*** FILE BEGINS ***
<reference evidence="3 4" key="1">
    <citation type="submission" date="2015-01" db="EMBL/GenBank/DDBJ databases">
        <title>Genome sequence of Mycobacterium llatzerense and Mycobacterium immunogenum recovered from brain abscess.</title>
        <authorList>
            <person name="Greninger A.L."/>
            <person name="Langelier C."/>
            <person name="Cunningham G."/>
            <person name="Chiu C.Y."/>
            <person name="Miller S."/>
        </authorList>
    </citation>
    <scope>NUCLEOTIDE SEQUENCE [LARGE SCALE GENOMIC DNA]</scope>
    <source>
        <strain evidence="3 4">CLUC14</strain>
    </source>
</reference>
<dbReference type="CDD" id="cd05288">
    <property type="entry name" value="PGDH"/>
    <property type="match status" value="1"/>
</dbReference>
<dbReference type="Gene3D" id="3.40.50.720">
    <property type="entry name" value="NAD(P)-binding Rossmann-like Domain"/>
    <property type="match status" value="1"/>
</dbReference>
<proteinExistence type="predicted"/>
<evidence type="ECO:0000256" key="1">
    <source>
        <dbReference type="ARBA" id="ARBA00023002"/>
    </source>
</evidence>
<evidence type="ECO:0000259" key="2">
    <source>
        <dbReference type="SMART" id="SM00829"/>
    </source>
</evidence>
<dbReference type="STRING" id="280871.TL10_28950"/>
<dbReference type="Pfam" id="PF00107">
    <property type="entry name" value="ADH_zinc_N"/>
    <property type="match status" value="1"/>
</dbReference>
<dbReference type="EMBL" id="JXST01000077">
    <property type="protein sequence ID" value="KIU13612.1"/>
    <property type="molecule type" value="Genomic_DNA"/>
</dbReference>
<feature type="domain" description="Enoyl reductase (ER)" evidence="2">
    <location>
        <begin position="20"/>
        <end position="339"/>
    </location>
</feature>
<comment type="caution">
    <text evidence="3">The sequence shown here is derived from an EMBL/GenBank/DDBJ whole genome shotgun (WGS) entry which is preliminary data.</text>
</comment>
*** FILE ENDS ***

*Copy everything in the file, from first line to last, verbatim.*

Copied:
<reference evidence="3 4" key="1">
    <citation type="submission" date="2015-01" db="EMBL/GenBank/DDBJ databases">
        <title>Genome sequence of Mycobacterium llatzerense and Mycobacterium immunogenum recovered from brain abscess.</title>
        <authorList>
            <person name="Greninger A.L."/>
            <person name="Langelier C."/>
            <person name="Cunningham G."/>
            <person name="Chiu C.Y."/>
            <person name="Miller S."/>
        </authorList>
    </citation>
    <scope>NUCLEOTIDE SEQUENCE [LARGE SCALE GENOMIC DNA]</scope>
    <source>
        <strain evidence="3 4">CLUC14</strain>
    </source>
</reference>
<dbReference type="CDD" id="cd05288">
    <property type="entry name" value="PGDH"/>
    <property type="match status" value="1"/>
</dbReference>
<dbReference type="Gene3D" id="3.40.50.720">
    <property type="entry name" value="NAD(P)-binding Rossmann-like Domain"/>
    <property type="match status" value="1"/>
</dbReference>
<proteinExistence type="predicted"/>
<evidence type="ECO:0000256" key="1">
    <source>
        <dbReference type="ARBA" id="ARBA00023002"/>
    </source>
</evidence>
<evidence type="ECO:0000259" key="2">
    <source>
        <dbReference type="SMART" id="SM00829"/>
    </source>
</evidence>
<dbReference type="STRING" id="280871.TL10_28950"/>
<dbReference type="Pfam" id="PF00107">
    <property type="entry name" value="ADH_zinc_N"/>
    <property type="match status" value="1"/>
</dbReference>
<dbReference type="EMBL" id="JXST01000077">
    <property type="protein sequence ID" value="KIU13612.1"/>
    <property type="molecule type" value="Genomic_DNA"/>
</dbReference>
<feature type="domain" description="Enoyl reductase (ER)" evidence="2">
    <location>
        <begin position="20"/>
        <end position="339"/>
    </location>
</feature>
<comment type="caution">
    <text evidence="3">The sequence shown here is derived from an EMBL/GenBank/DDBJ whole genome shotgun (WGS) entry which is preliminary data.</text>
</comment>